The congenial Devil (Zbigniew Kosowski), with the wobbly gait of a sailor who never spurned a drink, whose body he has possessed, suddenly pops out from behind a sofa and stands between the flustered couple, Jerzy (Krzysztof Stawowy/Artur Dziurman) and Krystyna (Matylda Paszczenko), who is expecting. In this tense moment a disgraceful hidden truth comes to light: Jerzy could be thrown in jail for defrauding a considerable sum of money. The despairing husband and future father is easy prey for the conniving devil. Will he indeed take this offer to help and sell his soul to the devil?
During the People’s Republic era, Marian Hemar was banned, sentenced to ‘artistic oblivion,’ […]. He is chiefly remembered as the author of prewar hits that are sung to this day, such as “Kochać nie warto” [No Point in Loving], “Nikt tylko ty” [Only You], “Panna Mania gra na mandolinie” [Miss Mania Plays the Mandolin] and many others.
I believe Hemar is worth remembering as a playwright, […]. Marian Hemar was capable of providing food for thought in a light and pleasant fashion. This is a solid meal for the spirit and the mind, and you won’t need to hole up in a dark place for a time to digest its contents.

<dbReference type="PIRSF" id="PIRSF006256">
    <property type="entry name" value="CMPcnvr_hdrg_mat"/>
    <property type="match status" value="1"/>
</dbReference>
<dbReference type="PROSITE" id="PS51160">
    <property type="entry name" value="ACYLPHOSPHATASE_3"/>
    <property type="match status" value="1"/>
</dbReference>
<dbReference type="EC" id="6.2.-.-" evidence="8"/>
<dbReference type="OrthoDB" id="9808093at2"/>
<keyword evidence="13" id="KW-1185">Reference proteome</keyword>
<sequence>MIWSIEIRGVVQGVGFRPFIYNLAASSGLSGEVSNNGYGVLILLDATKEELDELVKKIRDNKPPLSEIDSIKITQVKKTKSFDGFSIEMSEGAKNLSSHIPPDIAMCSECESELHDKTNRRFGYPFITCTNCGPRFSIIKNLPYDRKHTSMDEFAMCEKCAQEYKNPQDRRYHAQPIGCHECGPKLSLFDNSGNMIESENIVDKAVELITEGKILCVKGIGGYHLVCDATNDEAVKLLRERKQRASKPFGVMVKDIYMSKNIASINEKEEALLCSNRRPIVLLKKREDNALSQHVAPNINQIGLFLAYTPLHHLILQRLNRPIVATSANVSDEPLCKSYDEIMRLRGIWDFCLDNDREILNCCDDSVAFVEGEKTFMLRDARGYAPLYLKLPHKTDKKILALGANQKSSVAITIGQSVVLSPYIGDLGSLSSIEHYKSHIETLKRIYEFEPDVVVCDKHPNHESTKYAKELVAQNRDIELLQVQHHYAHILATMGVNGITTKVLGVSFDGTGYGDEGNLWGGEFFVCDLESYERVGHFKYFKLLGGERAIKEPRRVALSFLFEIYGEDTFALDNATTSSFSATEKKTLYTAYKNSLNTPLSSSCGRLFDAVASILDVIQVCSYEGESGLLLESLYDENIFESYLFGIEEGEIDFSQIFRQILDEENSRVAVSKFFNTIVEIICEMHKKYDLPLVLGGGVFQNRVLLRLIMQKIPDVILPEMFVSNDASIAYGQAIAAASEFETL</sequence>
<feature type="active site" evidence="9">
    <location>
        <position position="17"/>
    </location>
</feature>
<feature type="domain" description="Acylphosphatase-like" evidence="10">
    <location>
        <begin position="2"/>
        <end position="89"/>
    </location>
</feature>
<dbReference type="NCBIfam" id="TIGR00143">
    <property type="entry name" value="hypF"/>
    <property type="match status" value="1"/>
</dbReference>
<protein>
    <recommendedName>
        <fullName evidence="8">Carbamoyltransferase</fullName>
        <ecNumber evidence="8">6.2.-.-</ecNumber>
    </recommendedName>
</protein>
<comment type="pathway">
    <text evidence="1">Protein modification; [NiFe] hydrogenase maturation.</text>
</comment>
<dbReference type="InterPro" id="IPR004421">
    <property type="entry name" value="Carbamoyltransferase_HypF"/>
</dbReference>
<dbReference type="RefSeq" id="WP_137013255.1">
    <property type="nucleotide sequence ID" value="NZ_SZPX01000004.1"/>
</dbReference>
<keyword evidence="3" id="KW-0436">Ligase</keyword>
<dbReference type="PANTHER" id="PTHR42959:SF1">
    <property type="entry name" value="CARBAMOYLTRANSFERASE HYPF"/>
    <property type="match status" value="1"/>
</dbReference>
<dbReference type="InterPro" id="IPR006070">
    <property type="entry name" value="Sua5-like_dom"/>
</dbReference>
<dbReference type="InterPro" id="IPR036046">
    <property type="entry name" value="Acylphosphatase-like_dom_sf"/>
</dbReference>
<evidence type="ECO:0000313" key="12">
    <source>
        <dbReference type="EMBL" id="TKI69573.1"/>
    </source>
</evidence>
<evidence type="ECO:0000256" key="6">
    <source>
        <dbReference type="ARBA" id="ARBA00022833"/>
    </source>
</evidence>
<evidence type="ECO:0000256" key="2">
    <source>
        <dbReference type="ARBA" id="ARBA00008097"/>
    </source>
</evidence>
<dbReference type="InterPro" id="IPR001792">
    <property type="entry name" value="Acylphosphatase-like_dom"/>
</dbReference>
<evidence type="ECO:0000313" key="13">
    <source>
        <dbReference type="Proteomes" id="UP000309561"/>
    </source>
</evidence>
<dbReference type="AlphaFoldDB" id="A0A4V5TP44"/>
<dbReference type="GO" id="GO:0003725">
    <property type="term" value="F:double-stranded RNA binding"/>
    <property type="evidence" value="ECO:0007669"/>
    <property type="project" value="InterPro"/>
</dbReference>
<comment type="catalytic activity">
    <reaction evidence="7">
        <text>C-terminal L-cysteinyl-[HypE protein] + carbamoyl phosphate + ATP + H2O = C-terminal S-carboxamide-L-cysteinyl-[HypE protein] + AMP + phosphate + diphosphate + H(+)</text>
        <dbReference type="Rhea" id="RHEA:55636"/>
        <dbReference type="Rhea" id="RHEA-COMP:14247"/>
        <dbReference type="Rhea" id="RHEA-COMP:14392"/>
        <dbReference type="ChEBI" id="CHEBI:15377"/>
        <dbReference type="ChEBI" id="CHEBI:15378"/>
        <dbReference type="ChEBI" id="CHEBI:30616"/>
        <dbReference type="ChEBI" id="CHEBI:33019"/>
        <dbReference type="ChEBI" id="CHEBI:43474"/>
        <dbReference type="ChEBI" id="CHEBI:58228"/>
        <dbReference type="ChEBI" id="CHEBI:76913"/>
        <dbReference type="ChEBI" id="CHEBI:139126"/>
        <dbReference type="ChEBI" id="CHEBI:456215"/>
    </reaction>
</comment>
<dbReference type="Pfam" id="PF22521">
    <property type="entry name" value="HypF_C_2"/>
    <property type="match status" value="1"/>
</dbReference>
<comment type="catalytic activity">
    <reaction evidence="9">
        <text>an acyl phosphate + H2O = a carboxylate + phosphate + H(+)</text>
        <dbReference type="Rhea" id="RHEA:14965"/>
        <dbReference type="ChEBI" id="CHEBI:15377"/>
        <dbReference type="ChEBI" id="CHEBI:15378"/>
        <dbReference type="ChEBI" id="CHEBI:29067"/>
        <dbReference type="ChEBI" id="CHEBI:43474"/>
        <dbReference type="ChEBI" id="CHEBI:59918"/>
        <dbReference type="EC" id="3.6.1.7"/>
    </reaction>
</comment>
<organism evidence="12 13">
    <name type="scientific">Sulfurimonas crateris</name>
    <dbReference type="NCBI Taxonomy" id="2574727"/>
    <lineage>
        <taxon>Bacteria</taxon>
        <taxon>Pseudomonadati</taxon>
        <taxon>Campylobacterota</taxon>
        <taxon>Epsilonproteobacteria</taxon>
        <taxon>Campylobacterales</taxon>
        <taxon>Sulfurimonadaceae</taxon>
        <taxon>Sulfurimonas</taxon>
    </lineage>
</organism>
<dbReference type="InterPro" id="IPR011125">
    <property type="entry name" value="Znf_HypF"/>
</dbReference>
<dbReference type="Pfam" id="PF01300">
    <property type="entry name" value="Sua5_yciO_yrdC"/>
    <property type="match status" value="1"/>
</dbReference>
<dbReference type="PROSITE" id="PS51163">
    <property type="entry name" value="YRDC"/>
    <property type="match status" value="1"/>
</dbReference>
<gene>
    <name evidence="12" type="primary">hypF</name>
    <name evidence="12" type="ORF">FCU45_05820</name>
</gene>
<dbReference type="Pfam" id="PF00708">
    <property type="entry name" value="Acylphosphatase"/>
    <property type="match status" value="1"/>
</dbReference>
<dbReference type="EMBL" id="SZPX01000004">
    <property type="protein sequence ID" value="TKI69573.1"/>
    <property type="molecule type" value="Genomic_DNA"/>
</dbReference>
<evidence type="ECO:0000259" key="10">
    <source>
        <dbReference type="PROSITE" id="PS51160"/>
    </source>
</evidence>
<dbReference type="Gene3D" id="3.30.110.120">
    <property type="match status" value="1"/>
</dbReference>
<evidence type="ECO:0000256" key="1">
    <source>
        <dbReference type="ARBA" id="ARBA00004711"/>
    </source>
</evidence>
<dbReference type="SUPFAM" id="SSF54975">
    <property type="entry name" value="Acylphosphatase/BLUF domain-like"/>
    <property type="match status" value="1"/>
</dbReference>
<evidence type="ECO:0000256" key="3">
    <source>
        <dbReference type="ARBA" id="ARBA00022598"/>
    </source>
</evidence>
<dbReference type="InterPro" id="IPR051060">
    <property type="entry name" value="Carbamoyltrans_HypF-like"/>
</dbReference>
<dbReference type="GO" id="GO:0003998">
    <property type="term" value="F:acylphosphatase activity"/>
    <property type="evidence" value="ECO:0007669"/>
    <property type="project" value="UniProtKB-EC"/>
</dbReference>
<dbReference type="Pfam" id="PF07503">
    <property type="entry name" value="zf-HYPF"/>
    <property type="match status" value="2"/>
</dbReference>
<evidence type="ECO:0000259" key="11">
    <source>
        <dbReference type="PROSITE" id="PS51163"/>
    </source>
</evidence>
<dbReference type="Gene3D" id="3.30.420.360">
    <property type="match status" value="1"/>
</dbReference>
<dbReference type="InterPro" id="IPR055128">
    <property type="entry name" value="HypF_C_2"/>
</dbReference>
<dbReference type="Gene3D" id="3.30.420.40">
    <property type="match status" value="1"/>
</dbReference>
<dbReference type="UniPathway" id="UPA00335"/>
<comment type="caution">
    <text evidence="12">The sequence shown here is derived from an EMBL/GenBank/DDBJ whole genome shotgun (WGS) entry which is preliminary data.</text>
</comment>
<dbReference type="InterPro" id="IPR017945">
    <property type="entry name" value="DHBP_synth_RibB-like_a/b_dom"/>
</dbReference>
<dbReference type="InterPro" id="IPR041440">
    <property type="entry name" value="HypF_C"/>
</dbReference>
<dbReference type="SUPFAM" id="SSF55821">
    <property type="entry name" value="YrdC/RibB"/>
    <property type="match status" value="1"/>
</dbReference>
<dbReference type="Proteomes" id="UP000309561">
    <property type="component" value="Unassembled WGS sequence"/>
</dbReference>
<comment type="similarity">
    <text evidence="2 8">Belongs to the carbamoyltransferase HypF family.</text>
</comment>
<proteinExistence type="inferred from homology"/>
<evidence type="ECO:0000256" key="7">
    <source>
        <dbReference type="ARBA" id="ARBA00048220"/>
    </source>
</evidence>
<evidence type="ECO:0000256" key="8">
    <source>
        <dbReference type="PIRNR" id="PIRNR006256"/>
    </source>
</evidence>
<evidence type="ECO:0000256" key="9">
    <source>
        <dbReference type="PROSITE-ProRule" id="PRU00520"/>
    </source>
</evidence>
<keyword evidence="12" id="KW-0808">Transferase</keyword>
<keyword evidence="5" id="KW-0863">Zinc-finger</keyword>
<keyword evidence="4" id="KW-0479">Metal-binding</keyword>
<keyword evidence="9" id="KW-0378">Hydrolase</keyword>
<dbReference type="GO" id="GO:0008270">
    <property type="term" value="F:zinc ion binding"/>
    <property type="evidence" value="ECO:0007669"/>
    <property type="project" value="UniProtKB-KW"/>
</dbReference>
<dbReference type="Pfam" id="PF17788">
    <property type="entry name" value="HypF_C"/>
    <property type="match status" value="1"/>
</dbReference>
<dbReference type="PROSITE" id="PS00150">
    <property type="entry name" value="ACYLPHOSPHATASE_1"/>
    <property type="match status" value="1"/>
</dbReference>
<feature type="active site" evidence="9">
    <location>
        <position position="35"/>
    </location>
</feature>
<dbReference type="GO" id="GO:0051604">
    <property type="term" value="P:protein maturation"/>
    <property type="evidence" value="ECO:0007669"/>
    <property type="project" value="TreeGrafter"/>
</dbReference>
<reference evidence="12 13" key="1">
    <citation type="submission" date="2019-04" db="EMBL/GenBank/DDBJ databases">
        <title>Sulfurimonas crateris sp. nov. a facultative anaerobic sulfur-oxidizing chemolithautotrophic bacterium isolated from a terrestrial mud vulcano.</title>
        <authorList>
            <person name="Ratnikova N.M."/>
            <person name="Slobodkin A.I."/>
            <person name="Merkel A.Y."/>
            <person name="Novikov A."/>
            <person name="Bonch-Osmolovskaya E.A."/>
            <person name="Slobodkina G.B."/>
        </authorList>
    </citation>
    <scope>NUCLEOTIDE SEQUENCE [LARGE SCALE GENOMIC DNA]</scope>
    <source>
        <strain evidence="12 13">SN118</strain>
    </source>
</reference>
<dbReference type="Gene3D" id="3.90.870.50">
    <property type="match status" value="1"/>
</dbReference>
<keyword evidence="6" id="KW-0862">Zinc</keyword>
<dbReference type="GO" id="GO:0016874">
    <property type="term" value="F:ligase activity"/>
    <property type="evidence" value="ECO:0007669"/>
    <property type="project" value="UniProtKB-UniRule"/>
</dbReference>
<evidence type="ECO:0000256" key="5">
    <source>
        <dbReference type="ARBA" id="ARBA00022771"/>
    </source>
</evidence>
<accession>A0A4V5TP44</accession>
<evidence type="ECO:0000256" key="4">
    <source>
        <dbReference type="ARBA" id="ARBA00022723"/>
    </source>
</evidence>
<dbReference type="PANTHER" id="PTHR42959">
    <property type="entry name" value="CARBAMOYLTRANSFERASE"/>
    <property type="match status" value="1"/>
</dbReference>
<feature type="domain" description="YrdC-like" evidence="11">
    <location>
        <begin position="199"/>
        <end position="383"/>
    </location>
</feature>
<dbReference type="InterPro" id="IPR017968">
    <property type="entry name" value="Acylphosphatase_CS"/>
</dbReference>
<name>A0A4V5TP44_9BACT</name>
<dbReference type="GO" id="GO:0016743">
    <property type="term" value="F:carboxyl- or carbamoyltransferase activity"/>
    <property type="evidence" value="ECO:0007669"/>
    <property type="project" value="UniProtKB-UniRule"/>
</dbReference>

No one knows what hell is really like, how the devil looks, if the tar is very hot, or if the cauldrons are full to the brim, but it could be worth pondering, quite seriously, putting aside the mythical cauldrons and pitchforks, what this hell is really all about. I suppose it’s a bit different for every soul, because everyone is afraid of something quite different, and it is the soul that is to be tormented, as the body is dead in the ground (…). This diabolical digression about hell is the crux of this play (…).
Monika Sobieraj, “Dziennik Teatralny Kraków”